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Let $G$ be a finite abelian group, and let $2G$ denote the subgroup $\{ g * g : g \in G\}$. Let $G[2]$ be the 2-torsion subgroup of $G$.

I want to show that $$ G/2G \cong G[2]. \qquad (1) $$

The closest I could get was to prove that $G/G[2] \cong 2G$ using the homomorphism $g \mapsto g*g$ and the First Isomorphism Theorem, but I'm not sure under what criteria it is possible to 'exchange' the two subgroups on either side of the isomorphism sign.

I've tried the most natural homomorphisms I can think of to deduce $(1)$ directly, also using the First Isomorphism Theorem, but none seem to work. Does anyone know the criteria I need (e.g. so that $A/B \cong C \implies A/C \cong B$ under suitable conditions) or could someone perhaps point out a direct homomorphism that does work?

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Certainly one needs something a little special since: B = 4×1 ≤ A = 4×2 and (4×2)/(4×1) ≅ C = 2×1, but (4×2)/(2×1) ≅ 2×2 not 4×1. The criterion I can think of don't apply in your situation, so I think you have to go with Arturo's method. Note that this is not true for infinite 2-groups either: G=Z[1/2]/Z is a 2-group, but G=2G≠G[2]=2. –  Jack Schmidt Feb 8 '12 at 22:23
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up vote 6 down vote accepted

The result is true: first, note that we can write $G$ as the direct sum of its $2$-part and its prime-to-$2$ part: $$G = G_2 \oplus G_{2'},$$ where $$G_2 = \{g\in G\mid g\text{ has order a power of }2\},\qquad G_{2'}=\{g\in G\mid g\text{ has order relatively prime to }2\}.$$ Indeed, if the order of $g$ is $2^mq$ with $q$ odd, then we can express $1 = \alpha 2^m + \beta q$ for some integers $\alpha$ and $\beta$. Thus, $g=(g^q)^{\beta}(g^{2^m})^{\alpha}$, so $g\in\langle g^q\rangle\langle g^{2^m}\rangle$, and $g^q$ has order $2^m$, $g^{2^m}$ has order prime to $2$.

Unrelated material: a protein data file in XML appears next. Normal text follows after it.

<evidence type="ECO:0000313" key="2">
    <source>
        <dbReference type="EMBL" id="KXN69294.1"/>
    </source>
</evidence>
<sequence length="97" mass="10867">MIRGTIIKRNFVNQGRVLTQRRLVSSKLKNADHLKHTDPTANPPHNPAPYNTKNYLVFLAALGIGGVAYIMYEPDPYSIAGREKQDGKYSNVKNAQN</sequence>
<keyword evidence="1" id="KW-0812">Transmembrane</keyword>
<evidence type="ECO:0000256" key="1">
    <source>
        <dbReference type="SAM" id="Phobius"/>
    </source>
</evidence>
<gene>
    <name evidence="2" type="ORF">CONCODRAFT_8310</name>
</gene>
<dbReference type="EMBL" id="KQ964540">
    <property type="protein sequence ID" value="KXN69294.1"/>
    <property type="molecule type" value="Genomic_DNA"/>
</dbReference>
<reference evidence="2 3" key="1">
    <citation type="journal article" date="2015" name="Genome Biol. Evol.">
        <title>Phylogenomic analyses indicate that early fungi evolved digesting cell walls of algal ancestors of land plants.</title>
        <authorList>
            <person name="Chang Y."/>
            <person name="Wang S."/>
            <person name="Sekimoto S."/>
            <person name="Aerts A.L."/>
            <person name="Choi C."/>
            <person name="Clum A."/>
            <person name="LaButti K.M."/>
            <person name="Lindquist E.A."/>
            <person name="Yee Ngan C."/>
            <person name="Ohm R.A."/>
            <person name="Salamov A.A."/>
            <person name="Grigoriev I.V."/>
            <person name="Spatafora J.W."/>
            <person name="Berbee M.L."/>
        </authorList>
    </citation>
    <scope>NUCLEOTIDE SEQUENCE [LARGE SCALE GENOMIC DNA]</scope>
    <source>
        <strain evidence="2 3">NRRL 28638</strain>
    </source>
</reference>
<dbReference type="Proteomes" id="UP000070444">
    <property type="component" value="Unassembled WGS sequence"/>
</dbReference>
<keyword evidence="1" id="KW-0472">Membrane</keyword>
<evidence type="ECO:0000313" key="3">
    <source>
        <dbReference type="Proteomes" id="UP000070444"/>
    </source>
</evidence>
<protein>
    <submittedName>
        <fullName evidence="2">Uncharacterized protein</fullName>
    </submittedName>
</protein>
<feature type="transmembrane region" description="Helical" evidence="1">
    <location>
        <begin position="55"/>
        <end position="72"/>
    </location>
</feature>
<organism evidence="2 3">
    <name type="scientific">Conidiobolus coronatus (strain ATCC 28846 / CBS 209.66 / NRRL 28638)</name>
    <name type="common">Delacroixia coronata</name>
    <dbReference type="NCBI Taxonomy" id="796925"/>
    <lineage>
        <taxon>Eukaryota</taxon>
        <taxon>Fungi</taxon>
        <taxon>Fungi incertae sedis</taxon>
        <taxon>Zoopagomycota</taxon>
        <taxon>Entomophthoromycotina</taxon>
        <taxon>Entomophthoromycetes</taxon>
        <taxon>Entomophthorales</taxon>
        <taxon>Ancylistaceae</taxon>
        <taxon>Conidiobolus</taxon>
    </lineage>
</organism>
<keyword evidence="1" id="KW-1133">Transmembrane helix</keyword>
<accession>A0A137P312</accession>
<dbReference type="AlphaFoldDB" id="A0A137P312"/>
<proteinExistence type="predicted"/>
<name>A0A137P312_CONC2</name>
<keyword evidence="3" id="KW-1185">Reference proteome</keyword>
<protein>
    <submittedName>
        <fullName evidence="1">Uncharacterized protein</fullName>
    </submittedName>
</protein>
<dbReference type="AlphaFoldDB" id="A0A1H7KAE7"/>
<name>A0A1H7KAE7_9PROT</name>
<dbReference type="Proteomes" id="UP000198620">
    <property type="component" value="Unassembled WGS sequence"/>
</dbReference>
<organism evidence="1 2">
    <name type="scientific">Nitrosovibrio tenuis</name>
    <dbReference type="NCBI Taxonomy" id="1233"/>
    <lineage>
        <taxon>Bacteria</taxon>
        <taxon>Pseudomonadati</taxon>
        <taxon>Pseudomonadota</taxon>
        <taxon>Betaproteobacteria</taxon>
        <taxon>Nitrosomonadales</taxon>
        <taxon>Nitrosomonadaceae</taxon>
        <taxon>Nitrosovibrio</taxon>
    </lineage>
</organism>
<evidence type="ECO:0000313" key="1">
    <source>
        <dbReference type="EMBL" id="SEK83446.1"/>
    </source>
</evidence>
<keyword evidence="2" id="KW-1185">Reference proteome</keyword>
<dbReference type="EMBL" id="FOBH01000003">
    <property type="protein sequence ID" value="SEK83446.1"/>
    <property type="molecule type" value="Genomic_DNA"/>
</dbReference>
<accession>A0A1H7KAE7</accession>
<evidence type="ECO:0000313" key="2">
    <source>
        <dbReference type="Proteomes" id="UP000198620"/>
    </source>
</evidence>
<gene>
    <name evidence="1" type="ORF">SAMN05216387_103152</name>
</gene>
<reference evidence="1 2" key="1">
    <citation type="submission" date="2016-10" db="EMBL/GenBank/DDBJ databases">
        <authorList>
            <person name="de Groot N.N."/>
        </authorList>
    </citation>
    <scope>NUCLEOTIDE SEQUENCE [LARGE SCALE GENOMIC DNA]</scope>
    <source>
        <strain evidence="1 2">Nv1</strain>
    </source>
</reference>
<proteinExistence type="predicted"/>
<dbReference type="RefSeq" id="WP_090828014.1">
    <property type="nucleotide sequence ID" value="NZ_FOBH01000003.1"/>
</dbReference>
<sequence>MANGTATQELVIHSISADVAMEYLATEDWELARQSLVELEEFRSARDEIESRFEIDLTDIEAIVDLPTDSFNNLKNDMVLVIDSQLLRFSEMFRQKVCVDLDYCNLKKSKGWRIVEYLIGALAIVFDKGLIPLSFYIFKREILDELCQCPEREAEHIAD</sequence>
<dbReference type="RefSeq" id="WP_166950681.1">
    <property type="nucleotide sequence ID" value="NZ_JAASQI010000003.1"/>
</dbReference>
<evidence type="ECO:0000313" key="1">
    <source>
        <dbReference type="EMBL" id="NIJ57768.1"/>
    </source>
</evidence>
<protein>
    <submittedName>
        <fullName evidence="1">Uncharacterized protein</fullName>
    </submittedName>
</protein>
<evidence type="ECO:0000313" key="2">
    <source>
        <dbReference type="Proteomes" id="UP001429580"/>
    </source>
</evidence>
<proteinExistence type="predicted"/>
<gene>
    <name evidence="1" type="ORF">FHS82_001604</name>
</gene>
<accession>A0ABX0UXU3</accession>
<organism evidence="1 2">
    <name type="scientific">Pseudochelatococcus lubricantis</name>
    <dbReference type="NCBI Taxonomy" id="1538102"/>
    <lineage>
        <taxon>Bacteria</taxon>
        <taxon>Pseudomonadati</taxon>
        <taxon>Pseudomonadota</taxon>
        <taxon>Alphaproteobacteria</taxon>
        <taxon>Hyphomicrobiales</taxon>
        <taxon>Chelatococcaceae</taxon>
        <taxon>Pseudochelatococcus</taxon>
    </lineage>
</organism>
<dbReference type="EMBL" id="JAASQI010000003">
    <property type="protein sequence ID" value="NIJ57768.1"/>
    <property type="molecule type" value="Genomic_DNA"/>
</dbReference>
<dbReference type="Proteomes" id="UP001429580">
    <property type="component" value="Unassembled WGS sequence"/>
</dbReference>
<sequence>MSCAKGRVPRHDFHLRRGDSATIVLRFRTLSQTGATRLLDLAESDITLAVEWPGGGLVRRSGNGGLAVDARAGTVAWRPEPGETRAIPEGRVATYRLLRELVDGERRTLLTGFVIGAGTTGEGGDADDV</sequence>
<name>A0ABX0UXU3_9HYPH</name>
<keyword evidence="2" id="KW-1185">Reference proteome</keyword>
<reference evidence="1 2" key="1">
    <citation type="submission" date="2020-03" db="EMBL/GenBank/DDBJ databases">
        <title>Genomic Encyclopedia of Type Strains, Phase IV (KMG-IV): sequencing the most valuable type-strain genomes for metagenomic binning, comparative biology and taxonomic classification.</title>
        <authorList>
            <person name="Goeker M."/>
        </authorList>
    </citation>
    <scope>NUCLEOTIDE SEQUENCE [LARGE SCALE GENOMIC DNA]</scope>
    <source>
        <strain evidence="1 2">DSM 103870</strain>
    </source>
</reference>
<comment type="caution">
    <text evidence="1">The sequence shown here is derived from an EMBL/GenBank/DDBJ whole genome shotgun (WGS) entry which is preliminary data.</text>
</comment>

Since $G_{2'}[2]=\{1\}$ and $2G_{2'}=G_{2'}$, the isomorphism on the $2'$ part is trivial: map everything to $1$.

For the $2$-part, write $G_2$ as a direct sum of cyclic groups of order a power of $2$: $$G_2 = C_{2^{a_1}}\oplus\cdots\oplus C_{2^{a_m}},$$ then $2G_2 = 2C_{2^{a_1}}\oplus\cdots\oplus 2C_{2^{a_m}}$, and $G_2[2]=C_{2^{a_1}}[2]\oplus\cdots\oplus C_{2^{a_m}}[2]$. So it suffices to establish the isomorphism in the cyclic of order a power of $2$ case.

And if $C_{2^m}$ is cyclic of order $2^m$, then $C_{2^m}[2]$ is cyclic of order $2$, $2C_{2^m}$ is cyclic of order $2^{m-1}$, and of course we have that $C_{2^m}/2C_{2^m}\cong C_2\cong C_{2^m}[2]$. The map that sends the generator $x$ to $x^{2^{m-1}}$ (the generator of $C_{2^m}[2]$) has kernel $\langle x^2\rangle = 2C_{2^m}$.

Unfortunately, this isomorphism is not canonical/natural once we try to pull it back to $G$ itself, because there are many different ways of writing the decomposition of $G_2$ as a direct sum of cyclic groups of power-of-$2$ order. I think it is best to think of as being in the same "family" as the following theorem:

Theorem. If $G$ is a finite abelian group, and $H$ is a subgroup, then $G$ has a subgroup that is isomorphic to $G/H$.

One can prove this, but there is no "universal" definition of an isomorphism that one can make and that will "always work" to give the isomorphism. It is rather "accidental", as it were.

For example, one can also give the isomorphism by invoking the Structure Theorem: write $G$ as a direct sum of cyclic groups, $$G\cong C_{m_1}\oplus C_{m_2}\oplus\cdots\oplus C_{m_n}$$ where $1\lt m_1|m_2|\cdots|m_n$. Let $x_i$ be the generator of the $i$th cyclic factor. Then define $f\colon G\to G$ by $$f(x_i) = x_i^{m_i/\gcd(m_i,2)}.$$ Again, this maps to $G[2]$, with kernel $2G$: an element $g$ lies in the kernel if and only if its $i$th component is $x_i^a$ and $m_i|m_ia/\gcd(m_i,2)$, if and only if $\gcd(m_i,2)=1$ (in which case $x_i\in 2G$) or $\gcd(m_i,2)=2$ and $2|a$ (in which case $x_i^a\in 2G$), so every component of $g$ lies in $2G$, hence $G$ lies in $2G$ and conversely.

However, note that we cannot make this a general definition; if you attempt to define $$\varphi(x) = x^{m/\gcd(m,2)}, \quad m=|x|$$ then this is not a homomorphism. For example, take $G=C_2\oplus C_4$, generated by $x$ and $y$; then $xy$ and $y$ both have order $4$, so we would have $\varphi(xy) = (xy)^2 = y^2$, $\varphi(y) = y^2$; but $(xy)y=xy^2$ has order $2$, so $\varphi(xy^2)=xy^2$, yet $\varphi(xy)\varphi(y) = y^2y^2 = 1$.

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Thanks for such a quick and in-depth response, Arturo. I have a little addition, though I'm not really expecting a proof of any kind... is it also true that $G = 2G + G[2]$, in the sense of a direct sum of groups? –  Sputnik Feb 8 '12 at 23:08
    
@Fahad: No; in fact, it is almost never true. For example, in the cyclic-of-order $2^n$ case, $G[2]$ is contained in $2G$ when $n\gt 1$, and of course, no cyclic group of prime power order can be written as a direct sum of two nontrivial groups. Moreover, if $G$ is of exponent $2^n$, then $2G$ is of exponent $2^{n-1}$ and $G[2]$ is of exponent $2$, so $2G\oplus G[2]$ is of exponent $2^{\max(n-1,1)}$, Unless $n=1$ (so $G=G[2]$), you will never have even an isomorphism. –  Arturo Magidin Feb 9 '12 at 2:21
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